MYL played

I take part in the New Year’s rituals on yunluo gong-frame, Gaoluo 1998.

In Part Two: Doing it, Johnson clarifies the notion of “participant observation” (which again is less common among Chinese fieldworkers):

Participant observation means you’re somehow involved in the events going on, you’re inside them. You might, like Bruce Nickerson (1983), study factory work by taking a job in a factory; or, like William Foot Whyte (1943), you might take up residence within the community you want to study. You might go drinking or fishing or picnicking or campaigning with the people whose folklore concerns you.

He notes the ethical questions that this poses:

Each variation of the participant-observer role requires some measure of trust—in exchange for which the fieldworker has responsibilities more complex than those of the complete outsider.

More recently Sudhir Venkatesh‘s work with Chicago street gangs provides a particularly troubling instance of the dilemma. Jackson cites Edgerton and Langness (1974):

Complete involvement is incompatible with the anthropologist’s primary goals, but complete detachment is incompatible with fieldwork. Successful fieldwork requires a balance between the two, a balancing act which is every bit as difficult as it sounds.

He notes that with folklorists now working more often in industrial societies than among those whose life cycle is based on the agricultural calendar, they are more flexible in options than anthropologists, and more ranging in concern than oral historians. For China, while a year-long stay is routine among Western-trained anthropologists such as Liu Xin or Adam Yuet Chau, scholars more commonly make shorter visits over a long period.

Fieldworkers are always working in contexts of their own devising, whether as hidden observers or asking individuals to perform. There is […] nothing wrong with this, so long as the fieldworker understands the nature of the devised context, knows how it limits the information provided and how it infuences the behaviours of the informants. Fieldworkers deal with real people in real situations, and they must, therefore, understand the ways their presence influences what’s going on. They must be sensitive to the kinds of relationships they develop with the people who may agree to perform for them, and they must understand that the rhetorical form called “the interview” is different from ordinary discourse in critical ways.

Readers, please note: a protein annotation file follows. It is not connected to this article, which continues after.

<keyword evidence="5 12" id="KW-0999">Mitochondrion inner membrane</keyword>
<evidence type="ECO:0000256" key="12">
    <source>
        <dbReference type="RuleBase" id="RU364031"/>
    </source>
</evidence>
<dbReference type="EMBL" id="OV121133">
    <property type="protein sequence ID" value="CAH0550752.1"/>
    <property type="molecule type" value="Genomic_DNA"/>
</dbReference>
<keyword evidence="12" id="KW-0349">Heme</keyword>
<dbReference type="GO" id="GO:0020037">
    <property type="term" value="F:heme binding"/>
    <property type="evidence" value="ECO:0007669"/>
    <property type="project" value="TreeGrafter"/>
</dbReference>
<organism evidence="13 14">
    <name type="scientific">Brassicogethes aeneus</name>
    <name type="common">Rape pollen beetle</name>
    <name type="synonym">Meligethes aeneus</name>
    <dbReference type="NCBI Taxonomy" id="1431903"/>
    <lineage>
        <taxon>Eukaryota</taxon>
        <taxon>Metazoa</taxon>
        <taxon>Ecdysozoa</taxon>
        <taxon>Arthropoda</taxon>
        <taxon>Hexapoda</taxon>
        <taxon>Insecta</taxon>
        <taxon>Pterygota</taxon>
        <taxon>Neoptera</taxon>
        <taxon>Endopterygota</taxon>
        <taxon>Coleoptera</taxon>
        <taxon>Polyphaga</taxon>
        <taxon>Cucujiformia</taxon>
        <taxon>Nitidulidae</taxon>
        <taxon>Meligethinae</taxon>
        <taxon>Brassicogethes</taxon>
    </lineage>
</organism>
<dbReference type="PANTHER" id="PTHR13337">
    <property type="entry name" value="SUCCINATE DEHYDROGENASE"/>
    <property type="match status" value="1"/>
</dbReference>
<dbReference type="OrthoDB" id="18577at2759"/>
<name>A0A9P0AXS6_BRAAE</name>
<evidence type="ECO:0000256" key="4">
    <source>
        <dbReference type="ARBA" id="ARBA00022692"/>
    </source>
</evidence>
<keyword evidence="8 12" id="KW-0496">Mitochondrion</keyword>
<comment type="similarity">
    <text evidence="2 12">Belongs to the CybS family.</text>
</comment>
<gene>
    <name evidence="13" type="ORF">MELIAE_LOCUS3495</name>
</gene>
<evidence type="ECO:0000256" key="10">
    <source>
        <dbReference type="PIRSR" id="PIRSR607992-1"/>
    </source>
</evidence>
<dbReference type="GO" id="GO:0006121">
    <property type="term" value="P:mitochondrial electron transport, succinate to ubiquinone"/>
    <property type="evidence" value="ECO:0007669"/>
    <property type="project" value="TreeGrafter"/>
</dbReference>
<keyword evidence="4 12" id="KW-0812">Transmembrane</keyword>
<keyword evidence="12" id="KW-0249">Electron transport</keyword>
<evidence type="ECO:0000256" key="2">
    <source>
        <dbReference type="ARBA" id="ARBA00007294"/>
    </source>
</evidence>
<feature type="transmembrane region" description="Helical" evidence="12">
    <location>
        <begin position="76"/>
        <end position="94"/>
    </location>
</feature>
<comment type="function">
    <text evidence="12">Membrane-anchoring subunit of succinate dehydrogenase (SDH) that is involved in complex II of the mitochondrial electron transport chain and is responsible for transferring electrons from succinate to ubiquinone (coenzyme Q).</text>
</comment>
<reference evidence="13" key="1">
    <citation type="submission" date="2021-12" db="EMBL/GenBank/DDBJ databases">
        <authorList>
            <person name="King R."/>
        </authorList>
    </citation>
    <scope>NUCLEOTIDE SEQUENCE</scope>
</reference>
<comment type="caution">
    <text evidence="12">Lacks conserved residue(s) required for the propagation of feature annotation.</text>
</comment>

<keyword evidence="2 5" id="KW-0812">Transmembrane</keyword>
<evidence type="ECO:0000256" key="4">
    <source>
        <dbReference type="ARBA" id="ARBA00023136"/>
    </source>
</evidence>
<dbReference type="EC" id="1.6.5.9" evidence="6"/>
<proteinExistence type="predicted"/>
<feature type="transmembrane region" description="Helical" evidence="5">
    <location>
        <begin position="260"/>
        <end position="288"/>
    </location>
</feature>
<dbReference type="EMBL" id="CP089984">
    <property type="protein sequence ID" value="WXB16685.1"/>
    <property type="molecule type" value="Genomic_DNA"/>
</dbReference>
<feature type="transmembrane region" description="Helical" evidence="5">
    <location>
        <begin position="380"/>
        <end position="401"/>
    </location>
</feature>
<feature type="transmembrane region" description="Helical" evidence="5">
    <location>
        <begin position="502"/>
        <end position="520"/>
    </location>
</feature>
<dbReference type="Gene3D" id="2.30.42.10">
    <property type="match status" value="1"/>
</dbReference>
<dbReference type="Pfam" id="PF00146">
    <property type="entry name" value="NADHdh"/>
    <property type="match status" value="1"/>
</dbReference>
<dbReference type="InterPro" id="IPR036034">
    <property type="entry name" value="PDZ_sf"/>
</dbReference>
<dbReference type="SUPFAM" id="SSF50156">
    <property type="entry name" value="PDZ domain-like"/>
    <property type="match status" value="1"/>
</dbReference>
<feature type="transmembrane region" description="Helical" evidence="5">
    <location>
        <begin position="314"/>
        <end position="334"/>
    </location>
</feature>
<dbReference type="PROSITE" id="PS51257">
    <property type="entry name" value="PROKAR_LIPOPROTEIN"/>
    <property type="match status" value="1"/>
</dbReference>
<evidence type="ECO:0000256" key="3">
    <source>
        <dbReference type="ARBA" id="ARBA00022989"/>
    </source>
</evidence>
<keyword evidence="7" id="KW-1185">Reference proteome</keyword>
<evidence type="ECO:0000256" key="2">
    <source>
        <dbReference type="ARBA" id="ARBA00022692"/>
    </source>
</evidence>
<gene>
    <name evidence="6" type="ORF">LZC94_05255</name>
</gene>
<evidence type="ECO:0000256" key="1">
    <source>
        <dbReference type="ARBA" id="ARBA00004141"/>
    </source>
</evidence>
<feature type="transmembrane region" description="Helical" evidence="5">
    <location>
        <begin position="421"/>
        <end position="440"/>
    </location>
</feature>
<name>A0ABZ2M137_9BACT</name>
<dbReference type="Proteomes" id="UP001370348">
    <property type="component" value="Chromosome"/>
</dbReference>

Gaoluo: left, my famous haircut, 1993;
right, maestro Cai An introduces Wu Fan to the wonders of singing the gongche notation in preparation to realize it on the shengguan ensemble, 2003.

This leads to Chapter 6, where Jackson discusses the crucial issue of rapport. Mentioning “stranger value”, he discusses “why people talk to you”, and the pros and cons of payment. He recommends Jean Malaurie’s The last kings of Thule, and cites Charles Keil’s Tiv song; he tells stories about working with Pete Seeger at a black convict prison in Texas in 1966 (see below), and later at an Arkansas prison; and he tells how his mother defused a threatening incident while working as a nurse in a mental hospital. At a tangent, you may enjoy this post on my own run-ins with the local constabulary in China.

In Chapters 7 and 8 he discusses interviewing and ordinary talk in turn.

Having a conversation about a part of life and interviewing someone about a part of life are not the same kinds of event; they’re not even the same kinds of discourse. […]
The best interviewers somehow make the difference between conversation and interview as unobtrusive as possible.

We all adapt constantly, “code-switching” naturally:

I automatically adopt different styles and levels of discourse when talking to one of my classes, to a police officer who insists I was exceeding the speed limit, to an auditorium full of strangers, to my family at home, to my mother, to someon who owes me money, to someone I owe money. You do the same thing. None of these styles is necessarily dishonest or phony; most of them are what seems appropriate for the situations in which they emerge.